Here usually becomes there . But sometimes we make different adjustments. At school: "I'll be here at 10 o'clock," he said. - He said he would be there at 10 o'clock. In Baker Street: "We'll meet here." - He said they would meet in Baker Street.

  • All PDF exercises and grammar rules from this website.

Reported Speech Exercise 7

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reported speech exercises test pdf

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  4. Reported speech exercises for class 9 cbse with answers pdf

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VIDEO

  1. Reported speech exercises/ أ. أيمن سعادة

  2. Reported Speech Part 3

  3. Reported Speech

  4. Direct and indirect speech or reported Speech Part 1 through Kannada

  5. Reported Speech Test

  6. Direct and Indirect Speech

COMMENTS

  1. Reported Speech (B1)

    RS008 - Reported Questions. RS007 - Reported Speech. RS006 - Reported Speech. RS005 - Reported Speech. RS004 - Reported Speech. RS003 - Reported Speech. RS002 - Reported Speech - Mixed Exercises. RS001 - Reported Speech - Mixed Exercises. Adjective and Adverbs - Downloadable PDF Worksheets for English Language Learners - Intermediate Level (B1)

  2. Reported speech

    Reported speech 2. Reported requests and orders. Reported speech exercise. Reported questions - worksheet. Indirect speech - worksheet. Worksheets pdf - print. Grammar worksheets - handouts. Grammar - lessons. Reported speech - grammar notes.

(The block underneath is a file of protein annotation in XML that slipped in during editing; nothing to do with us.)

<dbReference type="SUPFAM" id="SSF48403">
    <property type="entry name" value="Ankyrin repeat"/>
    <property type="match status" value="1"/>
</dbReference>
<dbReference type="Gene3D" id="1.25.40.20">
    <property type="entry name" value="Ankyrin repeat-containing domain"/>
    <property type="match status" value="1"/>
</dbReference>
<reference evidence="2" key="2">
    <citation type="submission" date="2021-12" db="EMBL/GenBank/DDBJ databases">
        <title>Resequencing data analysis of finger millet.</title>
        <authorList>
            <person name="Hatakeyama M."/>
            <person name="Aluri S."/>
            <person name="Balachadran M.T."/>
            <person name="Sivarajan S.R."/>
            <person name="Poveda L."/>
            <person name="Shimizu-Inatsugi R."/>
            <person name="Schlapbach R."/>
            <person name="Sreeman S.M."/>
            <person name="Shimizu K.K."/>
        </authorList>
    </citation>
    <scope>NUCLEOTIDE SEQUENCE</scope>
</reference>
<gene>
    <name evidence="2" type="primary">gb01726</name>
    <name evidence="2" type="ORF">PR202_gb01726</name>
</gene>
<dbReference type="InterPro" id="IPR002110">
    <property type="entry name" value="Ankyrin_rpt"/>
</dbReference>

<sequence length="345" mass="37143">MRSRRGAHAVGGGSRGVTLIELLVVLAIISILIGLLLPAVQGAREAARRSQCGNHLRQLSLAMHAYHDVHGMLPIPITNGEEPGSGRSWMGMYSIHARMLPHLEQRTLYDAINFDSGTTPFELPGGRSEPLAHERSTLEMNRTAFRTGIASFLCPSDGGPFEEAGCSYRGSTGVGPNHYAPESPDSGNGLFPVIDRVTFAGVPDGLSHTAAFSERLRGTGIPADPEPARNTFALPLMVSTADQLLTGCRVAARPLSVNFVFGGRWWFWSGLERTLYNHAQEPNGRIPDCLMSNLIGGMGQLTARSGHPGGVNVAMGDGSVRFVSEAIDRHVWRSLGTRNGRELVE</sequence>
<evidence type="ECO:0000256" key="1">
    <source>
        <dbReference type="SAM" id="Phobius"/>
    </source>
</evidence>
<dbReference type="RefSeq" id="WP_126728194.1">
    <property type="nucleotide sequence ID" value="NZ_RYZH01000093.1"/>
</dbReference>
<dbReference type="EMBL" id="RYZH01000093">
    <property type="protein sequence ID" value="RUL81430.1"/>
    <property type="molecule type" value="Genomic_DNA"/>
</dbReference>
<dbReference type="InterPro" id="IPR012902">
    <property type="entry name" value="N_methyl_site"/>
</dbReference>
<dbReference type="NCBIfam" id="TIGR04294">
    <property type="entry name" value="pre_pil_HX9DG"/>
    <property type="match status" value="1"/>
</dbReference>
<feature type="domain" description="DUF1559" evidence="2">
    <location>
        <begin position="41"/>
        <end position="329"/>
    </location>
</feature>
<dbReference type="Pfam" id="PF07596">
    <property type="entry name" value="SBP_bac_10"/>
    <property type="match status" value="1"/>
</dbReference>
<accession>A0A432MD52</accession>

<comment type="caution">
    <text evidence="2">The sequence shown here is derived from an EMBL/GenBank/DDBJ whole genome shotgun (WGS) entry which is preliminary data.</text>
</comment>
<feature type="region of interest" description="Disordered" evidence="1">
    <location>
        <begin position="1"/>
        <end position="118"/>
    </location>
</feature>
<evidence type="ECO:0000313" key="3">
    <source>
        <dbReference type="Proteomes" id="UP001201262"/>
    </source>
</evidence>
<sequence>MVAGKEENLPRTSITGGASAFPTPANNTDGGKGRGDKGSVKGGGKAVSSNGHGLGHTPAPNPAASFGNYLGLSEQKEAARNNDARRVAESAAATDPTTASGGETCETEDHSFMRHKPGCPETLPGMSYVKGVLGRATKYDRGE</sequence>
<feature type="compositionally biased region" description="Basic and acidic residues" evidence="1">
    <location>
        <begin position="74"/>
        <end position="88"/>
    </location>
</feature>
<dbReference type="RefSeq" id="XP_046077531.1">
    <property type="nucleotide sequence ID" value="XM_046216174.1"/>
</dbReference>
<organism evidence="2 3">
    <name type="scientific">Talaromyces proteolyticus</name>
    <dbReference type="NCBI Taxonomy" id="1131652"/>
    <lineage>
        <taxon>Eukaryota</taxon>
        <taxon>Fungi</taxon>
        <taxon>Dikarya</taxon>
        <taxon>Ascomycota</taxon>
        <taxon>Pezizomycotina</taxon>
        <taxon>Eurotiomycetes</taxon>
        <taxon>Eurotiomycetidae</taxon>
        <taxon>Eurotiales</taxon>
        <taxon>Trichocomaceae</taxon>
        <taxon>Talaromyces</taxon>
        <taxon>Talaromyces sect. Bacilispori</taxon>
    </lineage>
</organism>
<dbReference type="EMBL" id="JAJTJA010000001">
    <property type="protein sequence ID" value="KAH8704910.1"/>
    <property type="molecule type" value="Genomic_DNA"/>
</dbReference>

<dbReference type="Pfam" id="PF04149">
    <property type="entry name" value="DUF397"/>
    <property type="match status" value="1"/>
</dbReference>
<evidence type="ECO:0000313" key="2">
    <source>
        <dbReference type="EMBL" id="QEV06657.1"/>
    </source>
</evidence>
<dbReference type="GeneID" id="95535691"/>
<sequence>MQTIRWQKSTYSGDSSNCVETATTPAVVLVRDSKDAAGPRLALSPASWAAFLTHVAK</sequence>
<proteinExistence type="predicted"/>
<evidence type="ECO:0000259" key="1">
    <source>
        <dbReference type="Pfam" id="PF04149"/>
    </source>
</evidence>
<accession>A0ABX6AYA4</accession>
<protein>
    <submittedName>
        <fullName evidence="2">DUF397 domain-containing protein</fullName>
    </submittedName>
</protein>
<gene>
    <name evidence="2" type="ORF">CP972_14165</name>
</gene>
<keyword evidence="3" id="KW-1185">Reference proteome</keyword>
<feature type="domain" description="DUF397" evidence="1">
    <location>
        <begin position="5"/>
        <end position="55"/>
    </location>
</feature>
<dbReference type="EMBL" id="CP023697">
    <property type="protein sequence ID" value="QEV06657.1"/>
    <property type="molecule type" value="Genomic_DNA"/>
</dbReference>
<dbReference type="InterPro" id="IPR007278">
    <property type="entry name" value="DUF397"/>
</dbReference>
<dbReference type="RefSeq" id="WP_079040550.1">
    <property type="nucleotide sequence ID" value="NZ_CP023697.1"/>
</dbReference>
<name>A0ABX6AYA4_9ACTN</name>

3. PDF Unit 12A Grammar: Reported Speech(1

    Reported Speech. Greg: "I am cooking dinner Maya.". Maya: "Greg said he was cooking dinner.". So most often, the reported speech is going to be in the past tense, because the original statement, will now be in the past! *We will learn about reporting verbs in part 2 of this lesson, but for now we will just use said/told.

  4. Reported Speech Exercises

    Perfect English Grammar. Here's a list of all the reported speech exercises on this site: ( Click here to read the explanations about reported speech ) Reported Statements: Present Simple Reported Statement Exercise (quite easy) (in PDF here) Present Continuous Reported Statement Exercise (quite easy)

  5. PDF Reported Speech

    The twins said that they were five years old. Mum said, "You will have to get up early for the trip tomorrow." Mum said that we (I, they,he,she) would have to get up early for the trip the following day. The teacher told her, "You speak English very well." The teacher told her that she spoke English very well.